Morning Brief, Wednesday, January 30

2008 U.S. Elections DON EMMERT/AFP/Getty Images John McCain defeated Mitt Romney in the Republican primary in Florida, where Hillary Clinton won a symbolic vote since her campaign rivals did not contest the state. Rumor has it one-time front-runner Rudy Giuliani will drop out and endorse McCain today. Next up? The Maine caucuses on Friday, which ...

596781_mccain_65.jpg
596781_mccain_65.jpg

2008 U.S. Elections

DON EMMERT/AFP/Getty Images

John McCain defeated Mitt Romney in the Republican primary in Florida, where Hillary Clinton won a symbolic vote since her campaign rivals did not contest the state. Rumor has it one-time front-runner Rudy Giuliani will drop out and endorse McCain today.

2008 U.S. Elections

DON EMMERT/AFP/Getty Images

John McCain defeated Mitt Romney in the Republican primary in Florida, where Hillary Clinton won a symbolic vote since her campaign rivals did not contest the state. Rumor has it one-time front-runner Rudy Giuliani will drop out and endorse McCain today.

Next up? The Maine caucuses on Friday, which is Republicans only, followed by electoral contests in more than 20 states on “Super Tuesday.”

[Late-breaking update: John Edwards is dropping out of the Democratic race.] 

Asia

Pakistani tribal leader Baitullah Mehsud told Al Jazeera television he wants to attack the White House, London, and New York. It is doubtful he has the means to do so, though he is extremely powerful in South Waziristan.

The Chinese government is sending in 500,000 troops to help citizens cope with the effects of severe snowstorms.

The upper house of Afghanistan’s parliament is apparently A-OK with executing journalists for “blasphemy.”

Australia plans to formally apologize next month to its Aboriginal people.

Middle East

The U.S. commander in northern Iraq cautioned that dislodging al Qaeda from Mosul will “probably be a slow process,” appearing to contradict a more optimistic view expressed by Iraqi PM Nuri al Maliki.

Iranian President Mahmoud Ahmadinejad vowed that his country will have nuclear-powered electricity within a year.

The Egyptian government is meeting separately in Cairo with Palestinian President Mahmoud Abbas and representatives from Hamas to discuss the Egypt-Gaza border.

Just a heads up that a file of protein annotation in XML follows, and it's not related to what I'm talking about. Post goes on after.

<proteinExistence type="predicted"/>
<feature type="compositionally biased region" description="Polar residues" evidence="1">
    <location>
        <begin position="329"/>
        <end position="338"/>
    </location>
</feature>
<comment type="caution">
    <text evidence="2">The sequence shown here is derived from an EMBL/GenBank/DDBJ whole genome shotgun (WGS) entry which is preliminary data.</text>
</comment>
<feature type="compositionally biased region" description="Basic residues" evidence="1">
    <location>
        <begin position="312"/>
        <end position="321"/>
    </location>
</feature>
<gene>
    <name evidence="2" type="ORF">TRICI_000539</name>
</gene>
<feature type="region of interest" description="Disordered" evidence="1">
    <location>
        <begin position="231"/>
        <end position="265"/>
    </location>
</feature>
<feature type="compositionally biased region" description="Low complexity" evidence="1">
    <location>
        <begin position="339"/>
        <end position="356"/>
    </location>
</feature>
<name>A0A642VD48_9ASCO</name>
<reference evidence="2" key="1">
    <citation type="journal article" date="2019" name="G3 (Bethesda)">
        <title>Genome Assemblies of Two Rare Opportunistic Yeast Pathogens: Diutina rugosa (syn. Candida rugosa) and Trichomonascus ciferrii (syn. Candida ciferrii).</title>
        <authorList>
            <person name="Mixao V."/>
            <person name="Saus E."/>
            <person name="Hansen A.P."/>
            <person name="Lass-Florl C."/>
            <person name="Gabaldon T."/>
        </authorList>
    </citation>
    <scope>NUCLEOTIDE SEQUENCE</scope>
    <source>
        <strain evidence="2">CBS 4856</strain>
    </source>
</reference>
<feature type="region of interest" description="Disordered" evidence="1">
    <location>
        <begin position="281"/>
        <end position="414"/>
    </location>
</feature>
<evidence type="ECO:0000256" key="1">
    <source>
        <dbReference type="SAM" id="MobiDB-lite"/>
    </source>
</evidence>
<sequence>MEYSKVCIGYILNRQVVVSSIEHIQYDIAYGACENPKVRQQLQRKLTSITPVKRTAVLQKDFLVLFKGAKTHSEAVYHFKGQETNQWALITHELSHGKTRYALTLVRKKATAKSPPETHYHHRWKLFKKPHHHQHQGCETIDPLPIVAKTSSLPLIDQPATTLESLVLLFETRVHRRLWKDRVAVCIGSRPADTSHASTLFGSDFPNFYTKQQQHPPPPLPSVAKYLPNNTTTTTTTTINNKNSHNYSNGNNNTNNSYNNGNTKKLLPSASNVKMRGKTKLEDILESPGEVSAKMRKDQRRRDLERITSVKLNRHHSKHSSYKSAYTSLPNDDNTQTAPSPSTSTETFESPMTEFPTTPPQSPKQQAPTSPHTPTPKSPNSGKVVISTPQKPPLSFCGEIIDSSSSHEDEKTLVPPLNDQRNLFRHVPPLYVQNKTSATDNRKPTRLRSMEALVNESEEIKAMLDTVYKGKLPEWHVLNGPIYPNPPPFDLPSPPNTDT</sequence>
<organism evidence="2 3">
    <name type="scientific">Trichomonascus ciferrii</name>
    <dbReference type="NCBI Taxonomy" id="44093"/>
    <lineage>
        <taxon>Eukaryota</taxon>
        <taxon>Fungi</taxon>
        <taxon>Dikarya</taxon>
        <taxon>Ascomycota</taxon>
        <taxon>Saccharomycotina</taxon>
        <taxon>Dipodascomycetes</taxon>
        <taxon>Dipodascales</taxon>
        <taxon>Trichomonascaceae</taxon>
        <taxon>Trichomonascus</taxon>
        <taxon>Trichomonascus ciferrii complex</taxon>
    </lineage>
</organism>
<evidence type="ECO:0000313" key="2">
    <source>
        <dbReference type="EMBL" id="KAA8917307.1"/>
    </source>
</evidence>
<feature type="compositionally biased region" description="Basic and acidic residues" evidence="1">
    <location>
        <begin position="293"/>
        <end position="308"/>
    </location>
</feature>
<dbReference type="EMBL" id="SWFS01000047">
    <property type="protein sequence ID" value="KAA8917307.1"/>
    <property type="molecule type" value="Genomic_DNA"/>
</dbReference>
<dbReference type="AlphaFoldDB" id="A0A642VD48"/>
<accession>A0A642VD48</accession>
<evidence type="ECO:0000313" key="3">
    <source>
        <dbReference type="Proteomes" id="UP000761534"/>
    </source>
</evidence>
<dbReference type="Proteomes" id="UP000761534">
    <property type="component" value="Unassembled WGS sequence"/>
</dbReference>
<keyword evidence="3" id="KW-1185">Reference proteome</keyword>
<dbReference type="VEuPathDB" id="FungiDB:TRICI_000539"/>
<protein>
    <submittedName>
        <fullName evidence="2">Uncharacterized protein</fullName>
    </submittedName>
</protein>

Europe

Reuters reports that Kosovo will declare independence in 10 days if the nationalist candidate wins Serbia’s elections, or in 17 days if the pro-Western candidate wins. Independence may be the least of Kosovo’s challenges, Bloomberg’s Celestine Bohlen warns.

A plane carrying Bulgarian President Georgi Parvanov had to make an emergency landing in Portugal.

Elsewhere

The International Monetary Fund lowered its growth estimate for 2008 to 1.5 percent for the United States and 4.1 percent for the world as a whole. “Reports of decoupling have been greatly exaggerated,” said IMF Research Director Simon Johnson. More here.

The U.S. economy grew by just 0.6 percent in the last three months of 2007.

The opposition MP who was murdered in Kenya was a potential peacemaker, according to the New York Times.

U.N. envoy Guillermo Bettocchi said Somalia is “the most pressing humanitarian emergency in the world today — even worse than Darfur.” Three foreign-aid workers were killed there on Monday.

Today’s Agenda

  • The Winograd Commission is due to publish its final report on Israel’s conduct of the 2006 Lebanon war. For now, it looks like Israeli PM Ehud Olmert will survive the report.
  • Traders are waiting anxiously for the U.S. Federal Reserve’s decision on interest rates, which is expected today.
  • The board of French bank Société Générale is meeting to consider the ouster of its chairman.
  • It’s the 60th anniversary of the death of Mahatma Gandhi. His ashes were scattered in the Arabian Sea today.

Yesterday on Passport

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